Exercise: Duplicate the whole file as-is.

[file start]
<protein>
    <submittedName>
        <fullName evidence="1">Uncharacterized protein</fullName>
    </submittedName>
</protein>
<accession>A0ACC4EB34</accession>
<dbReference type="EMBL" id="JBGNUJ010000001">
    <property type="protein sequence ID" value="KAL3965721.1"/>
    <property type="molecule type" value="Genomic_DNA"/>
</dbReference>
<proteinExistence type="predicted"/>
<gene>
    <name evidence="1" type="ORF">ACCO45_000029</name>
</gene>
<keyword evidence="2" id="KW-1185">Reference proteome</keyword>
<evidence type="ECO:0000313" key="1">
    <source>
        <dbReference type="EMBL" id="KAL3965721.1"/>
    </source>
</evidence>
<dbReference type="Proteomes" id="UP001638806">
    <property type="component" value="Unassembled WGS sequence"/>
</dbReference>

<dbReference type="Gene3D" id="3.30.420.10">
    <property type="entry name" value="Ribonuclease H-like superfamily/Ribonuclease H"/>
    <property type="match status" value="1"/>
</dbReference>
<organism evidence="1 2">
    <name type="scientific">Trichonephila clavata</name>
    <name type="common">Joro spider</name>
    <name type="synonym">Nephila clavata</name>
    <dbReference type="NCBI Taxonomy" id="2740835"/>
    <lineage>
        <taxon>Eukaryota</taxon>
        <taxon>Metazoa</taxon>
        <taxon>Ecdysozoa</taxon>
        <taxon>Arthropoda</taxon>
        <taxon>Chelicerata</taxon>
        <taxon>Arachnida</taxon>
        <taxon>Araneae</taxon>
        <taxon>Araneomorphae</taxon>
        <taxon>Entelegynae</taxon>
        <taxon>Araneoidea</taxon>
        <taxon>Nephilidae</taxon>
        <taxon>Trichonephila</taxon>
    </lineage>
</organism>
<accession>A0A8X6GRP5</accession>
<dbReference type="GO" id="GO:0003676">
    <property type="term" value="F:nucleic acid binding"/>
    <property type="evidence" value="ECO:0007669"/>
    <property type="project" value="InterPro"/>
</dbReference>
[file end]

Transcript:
<protein>
    <submittedName>
        <fullName evidence="1">Uncharacterized protein</fullName>
    </submittedName>
</protein>
<accession>A0ACC4EB34</accession>
<dbReference type="EMBL" id="JBGNUJ010000001">
    <property type="protein sequence ID" value="KAL3965721.1"/>
    <property type="molecule type" value="Genomic_DNA"/>
</dbReference>
<proteinExistence type="predicted"/>
<gene>
    <name evidence="1" type="ORF">ACCO45_000029</name>
</gene>
<keyword evidence="2" id="KW-1185">Reference proteome</keyword>
<evidence type="ECO:0000313" key="1">
    <source>
        <dbReference type="EMBL" id="KAL3965721.1"/>
    </source>
</evidence>
<dbReference type="Proteomes" id="UP001638806">
    <property type="component" value="Unassembled WGS sequence"/>
</dbReference>

<dbReference type="Gene3D" id="3.30.420.10">
    <property type="entry name" value="Ribonuclease H-like superfamily/Ribonuclease H"/>
    <property type="match status" value="1"/>
</dbReference>
<organism evidence="1 2">
    <name type="scientific">Trichonephila clavata</name>
    <name type="common">Joro spider</name>
    <name type="synonym">Nephila clavata</name>
    <dbReference type="NCBI Taxonomy" id="2740835"/>
    <lineage>
        <taxon>Eukaryota</taxon>
        <taxon>Metazoa</taxon>
        <taxon>Ecdysozoa</taxon>
        <taxon>Arthropoda</taxon>
        <taxon>Chelicerata</taxon>
        <taxon>Arachnida</taxon>
        <taxon>Araneae</taxon>
        <taxon>Araneomorphae</taxon>
        <taxon>Entelegynae</taxon>
        <taxon>Araneoidea</taxon>
        <taxon>Nephilidae</taxon>
        <taxon>Trichonephila</taxon>
    </lineage>
</organism>
<accession>A0A8X6GRP5</accession>
<dbReference type="GO" id="GO:0003676">
    <property type="term" value="F:nucleic acid binding"/>
    <property type="evidence" value="ECO:0007669"/>
    <property type="project" value="InterPro"/>
</dbReference>